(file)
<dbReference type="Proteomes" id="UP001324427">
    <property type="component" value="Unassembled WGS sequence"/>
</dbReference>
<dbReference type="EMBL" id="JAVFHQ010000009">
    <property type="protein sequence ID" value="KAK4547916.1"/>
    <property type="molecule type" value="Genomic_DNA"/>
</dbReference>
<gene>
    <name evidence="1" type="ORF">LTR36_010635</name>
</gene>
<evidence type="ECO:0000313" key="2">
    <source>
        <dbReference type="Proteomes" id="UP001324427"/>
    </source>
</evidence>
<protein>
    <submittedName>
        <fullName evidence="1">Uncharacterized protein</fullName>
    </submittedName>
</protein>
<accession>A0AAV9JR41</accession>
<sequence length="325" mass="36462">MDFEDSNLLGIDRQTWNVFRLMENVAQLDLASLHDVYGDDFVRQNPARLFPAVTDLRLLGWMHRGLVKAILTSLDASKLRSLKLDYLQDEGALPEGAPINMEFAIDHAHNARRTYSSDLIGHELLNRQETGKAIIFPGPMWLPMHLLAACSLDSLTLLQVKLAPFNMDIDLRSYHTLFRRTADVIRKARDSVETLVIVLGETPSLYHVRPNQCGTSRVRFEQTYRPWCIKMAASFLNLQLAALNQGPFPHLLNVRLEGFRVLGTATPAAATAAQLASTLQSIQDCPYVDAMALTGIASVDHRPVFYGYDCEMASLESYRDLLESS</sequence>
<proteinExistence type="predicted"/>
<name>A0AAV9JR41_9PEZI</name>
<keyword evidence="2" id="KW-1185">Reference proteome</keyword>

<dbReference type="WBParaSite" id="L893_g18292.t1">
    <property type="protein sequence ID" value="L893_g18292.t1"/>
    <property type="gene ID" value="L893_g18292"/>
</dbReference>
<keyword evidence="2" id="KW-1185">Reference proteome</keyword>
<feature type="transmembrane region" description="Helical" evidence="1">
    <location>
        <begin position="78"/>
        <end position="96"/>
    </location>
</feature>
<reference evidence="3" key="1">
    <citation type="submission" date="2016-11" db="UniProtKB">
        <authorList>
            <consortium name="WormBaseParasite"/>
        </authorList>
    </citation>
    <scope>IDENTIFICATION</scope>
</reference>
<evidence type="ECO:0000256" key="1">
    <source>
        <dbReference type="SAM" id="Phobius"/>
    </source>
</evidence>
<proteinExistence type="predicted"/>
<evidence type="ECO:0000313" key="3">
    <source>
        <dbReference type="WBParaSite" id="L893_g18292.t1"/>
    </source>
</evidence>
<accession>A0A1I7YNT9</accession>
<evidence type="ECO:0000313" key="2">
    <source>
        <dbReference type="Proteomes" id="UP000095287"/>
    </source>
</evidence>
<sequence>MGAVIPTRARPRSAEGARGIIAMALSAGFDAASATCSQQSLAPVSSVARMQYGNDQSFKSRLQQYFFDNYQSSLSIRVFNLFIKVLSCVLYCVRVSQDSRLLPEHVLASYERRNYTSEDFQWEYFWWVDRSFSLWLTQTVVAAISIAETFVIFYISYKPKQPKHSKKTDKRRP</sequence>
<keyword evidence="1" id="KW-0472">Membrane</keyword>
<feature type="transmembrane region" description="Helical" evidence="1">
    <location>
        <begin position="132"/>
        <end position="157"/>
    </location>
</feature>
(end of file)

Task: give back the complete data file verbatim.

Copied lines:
<dbReference type="Proteomes" id="UP001324427">
    <property type="component" value="Unassembled WGS sequence"/>
</dbReference>
<dbReference type="EMBL" id="JAVFHQ010000009">
    <property type="protein sequence ID" value="KAK4547916.1"/>
    <property type="molecule type" value="Genomic_DNA"/>
</dbReference>
<gene>
    <name evidence="1" type="ORF">LTR36_010635</name>
</gene>
<evidence type="ECO:0000313" key="2">
    <source>
        <dbReference type="Proteomes" id="UP001324427"/>
    </source>
</evidence>
<protein>
    <submittedName>
        <fullName evidence="1">Uncharacterized protein</fullName>
    </submittedName>
</protein>
<accession>A0AAV9JR41</accession>
<sequence length="325" mass="36462">MDFEDSNLLGIDRQTWNVFRLMENVAQLDLASLHDVYGDDFVRQNPARLFPAVTDLRLLGWMHRGLVKAILTSLDASKLRSLKLDYLQDEGALPEGAPINMEFAIDHAHNARRTYSSDLIGHELLNRQETGKAIIFPGPMWLPMHLLAACSLDSLTLLQVKLAPFNMDIDLRSYHTLFRRTADVIRKARDSVETLVIVLGETPSLYHVRPNQCGTSRVRFEQTYRPWCIKMAASFLNLQLAALNQGPFPHLLNVRLEGFRVLGTATPAAATAAQLASTLQSIQDCPYVDAMALTGIASVDHRPVFYGYDCEMASLESYRDLLESS</sequence>
<proteinExistence type="predicted"/>
<name>A0AAV9JR41_9PEZI</name>
<keyword evidence="2" id="KW-1185">Reference proteome</keyword>

<dbReference type="WBParaSite" id="L893_g18292.t1">
    <property type="protein sequence ID" value="L893_g18292.t1"/>
    <property type="gene ID" value="L893_g18292"/>
</dbReference>
<keyword evidence="2" id="KW-1185">Reference proteome</keyword>
<feature type="transmembrane region" description="Helical" evidence="1">
    <location>
        <begin position="78"/>
        <end position="96"/>
    </location>
</feature>
<reference evidence="3" key="1">
    <citation type="submission" date="2016-11" db="UniProtKB">
        <authorList>
            <consortium name="WormBaseParasite"/>
        </authorList>
    </citation>
    <scope>IDENTIFICATION</scope>
</reference>
<evidence type="ECO:0000256" key="1">
    <source>
        <dbReference type="SAM" id="Phobius"/>
    </source>
</evidence>
<proteinExistence type="predicted"/>
<evidence type="ECO:0000313" key="3">
    <source>
        <dbReference type="WBParaSite" id="L893_g18292.t1"/>
    </source>
</evidence>
<accession>A0A1I7YNT9</accession>
<evidence type="ECO:0000313" key="2">
    <source>
        <dbReference type="Proteomes" id="UP000095287"/>
    </source>
</evidence>
<sequence>MGAVIPTRARPRSAEGARGIIAMALSAGFDAASATCSQQSLAPVSSVARMQYGNDQSFKSRLQQYFFDNYQSSLSIRVFNLFIKVLSCVLYCVRVSQDSRLLPEHVLASYERRNYTSEDFQWEYFWWVDRSFSLWLTQTVVAAISIAETFVIFYISYKPKQPKHSKKTDKRRP</sequence>
<keyword evidence="1" id="KW-0472">Membrane</keyword>
<feature type="transmembrane region" description="Helical" evidence="1">
    <location>
        <begin position="132"/>
        <end position="157"/>
    </location>
</feature>